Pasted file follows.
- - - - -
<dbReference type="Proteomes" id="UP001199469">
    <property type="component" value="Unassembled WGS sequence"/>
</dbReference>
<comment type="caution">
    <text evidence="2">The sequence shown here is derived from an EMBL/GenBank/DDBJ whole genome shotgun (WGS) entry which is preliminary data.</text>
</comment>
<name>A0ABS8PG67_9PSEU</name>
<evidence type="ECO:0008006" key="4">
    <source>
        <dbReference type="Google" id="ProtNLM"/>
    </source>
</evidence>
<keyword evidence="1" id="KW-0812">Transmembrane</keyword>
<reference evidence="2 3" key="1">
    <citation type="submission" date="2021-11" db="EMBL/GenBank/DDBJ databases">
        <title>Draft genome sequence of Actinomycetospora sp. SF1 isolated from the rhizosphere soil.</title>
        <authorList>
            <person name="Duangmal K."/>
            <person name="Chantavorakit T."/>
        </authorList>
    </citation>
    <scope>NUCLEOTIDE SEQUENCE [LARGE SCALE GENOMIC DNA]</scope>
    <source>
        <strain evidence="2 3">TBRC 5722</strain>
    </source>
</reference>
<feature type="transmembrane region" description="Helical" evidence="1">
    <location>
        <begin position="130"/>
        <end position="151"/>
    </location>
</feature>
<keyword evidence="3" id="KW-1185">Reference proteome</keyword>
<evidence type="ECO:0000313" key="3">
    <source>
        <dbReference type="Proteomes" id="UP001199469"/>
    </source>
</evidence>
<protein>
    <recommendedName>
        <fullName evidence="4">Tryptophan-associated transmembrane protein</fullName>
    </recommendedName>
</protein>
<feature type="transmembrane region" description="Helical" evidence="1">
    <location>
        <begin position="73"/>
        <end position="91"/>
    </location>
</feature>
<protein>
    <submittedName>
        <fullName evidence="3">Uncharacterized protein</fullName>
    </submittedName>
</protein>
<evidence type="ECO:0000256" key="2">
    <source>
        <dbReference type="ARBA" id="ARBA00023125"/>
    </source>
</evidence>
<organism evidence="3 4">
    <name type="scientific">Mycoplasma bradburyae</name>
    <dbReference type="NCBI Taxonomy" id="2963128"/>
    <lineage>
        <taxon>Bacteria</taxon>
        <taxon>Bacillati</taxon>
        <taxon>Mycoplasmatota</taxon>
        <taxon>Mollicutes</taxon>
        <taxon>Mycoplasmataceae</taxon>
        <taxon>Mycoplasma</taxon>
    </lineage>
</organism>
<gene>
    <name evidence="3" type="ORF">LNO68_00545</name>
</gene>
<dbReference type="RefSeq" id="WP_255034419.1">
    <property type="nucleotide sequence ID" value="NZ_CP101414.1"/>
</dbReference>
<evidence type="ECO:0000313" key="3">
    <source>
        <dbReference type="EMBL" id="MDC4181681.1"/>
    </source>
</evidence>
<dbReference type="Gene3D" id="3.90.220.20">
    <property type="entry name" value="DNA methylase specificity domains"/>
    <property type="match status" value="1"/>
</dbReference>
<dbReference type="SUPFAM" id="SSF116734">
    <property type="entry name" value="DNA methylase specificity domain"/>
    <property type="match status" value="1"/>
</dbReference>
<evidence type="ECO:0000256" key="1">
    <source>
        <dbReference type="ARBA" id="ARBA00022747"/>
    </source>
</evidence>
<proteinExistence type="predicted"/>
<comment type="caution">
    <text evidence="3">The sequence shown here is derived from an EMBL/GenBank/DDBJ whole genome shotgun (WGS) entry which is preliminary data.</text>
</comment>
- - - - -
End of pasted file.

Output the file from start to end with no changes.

<dbReference type="Proteomes" id="UP001199469">
    <property type="component" value="Unassembled WGS sequence"/>
</dbReference>
<comment type="caution">
    <text evidence="2">The sequence shown here is derived from an EMBL/GenBank/DDBJ whole genome shotgun (WGS) entry which is preliminary data.</text>
</comment>
<name>A0ABS8PG67_9PSEU</name>
<evidence type="ECO:0008006" key="4">
    <source>
        <dbReference type="Google" id="ProtNLM"/>
    </source>
</evidence>
<keyword evidence="1" id="KW-0812">Transmembrane</keyword>
<reference evidence="2 3" key="1">
    <citation type="submission" date="2021-11" db="EMBL/GenBank/DDBJ databases">
        <title>Draft genome sequence of Actinomycetospora sp. SF1 isolated from the rhizosphere soil.</title>
        <authorList>
            <person name="Duangmal K."/>
            <person name="Chantavorakit T."/>
        </authorList>
    </citation>
    <scope>NUCLEOTIDE SEQUENCE [LARGE SCALE GENOMIC DNA]</scope>
    <source>
        <strain evidence="2 3">TBRC 5722</strain>
    </source>
</reference>
<feature type="transmembrane region" description="Helical" evidence="1">
    <location>
        <begin position="130"/>
        <end position="151"/>
    </location>
</feature>
<keyword evidence="3" id="KW-1185">Reference proteome</keyword>
<evidence type="ECO:0000313" key="3">
    <source>
        <dbReference type="Proteomes" id="UP001199469"/>
    </source>
</evidence>
<protein>
    <recommendedName>
        <fullName evidence="4">Tryptophan-associated transmembrane protein</fullName>
    </recommendedName>
</protein>
<feature type="transmembrane region" description="Helical" evidence="1">
    <location>
        <begin position="73"/>
        <end position="91"/>
    </location>
</feature>
<protein>
    <submittedName>
        <fullName evidence="3">Uncharacterized protein</fullName>
    </submittedName>
</protein>
<evidence type="ECO:0000256" key="2">
    <source>
        <dbReference type="ARBA" id="ARBA00023125"/>
    </source>
</evidence>
<organism evidence="3 4">
    <name type="scientific">Mycoplasma bradburyae</name>
    <dbReference type="NCBI Taxonomy" id="2963128"/>
    <lineage>
        <taxon>Bacteria</taxon>
        <taxon>Bacillati</taxon>
        <taxon>Mycoplasmatota</taxon>
        <taxon>Mollicutes</taxon>
        <taxon>Mycoplasmataceae</taxon>
        <taxon>Mycoplasma</taxon>
    </lineage>
</organism>
<gene>
    <name evidence="3" type="ORF">LNO68_00545</name>
</gene>
<dbReference type="RefSeq" id="WP_255034419.1">
    <property type="nucleotide sequence ID" value="NZ_CP101414.1"/>
</dbReference>
<evidence type="ECO:0000313" key="3">
    <source>
        <dbReference type="EMBL" id="MDC4181681.1"/>
    </source>
</evidence>
<dbReference type="Gene3D" id="3.90.220.20">
    <property type="entry name" value="DNA methylase specificity domains"/>
    <property type="match status" value="1"/>
</dbReference>
<dbReference type="SUPFAM" id="SSF116734">
    <property type="entry name" value="DNA methylase specificity domain"/>
    <property type="match status" value="1"/>
</dbReference>
<evidence type="ECO:0000256" key="1">
    <source>
        <dbReference type="ARBA" id="ARBA00022747"/>
    </source>
</evidence>
<proteinExistence type="predicted"/>
<comment type="caution">
    <text evidence="3">The sequence shown here is derived from an EMBL/GenBank/DDBJ whole genome shotgun (WGS) entry which is preliminary data.</text>
</comment>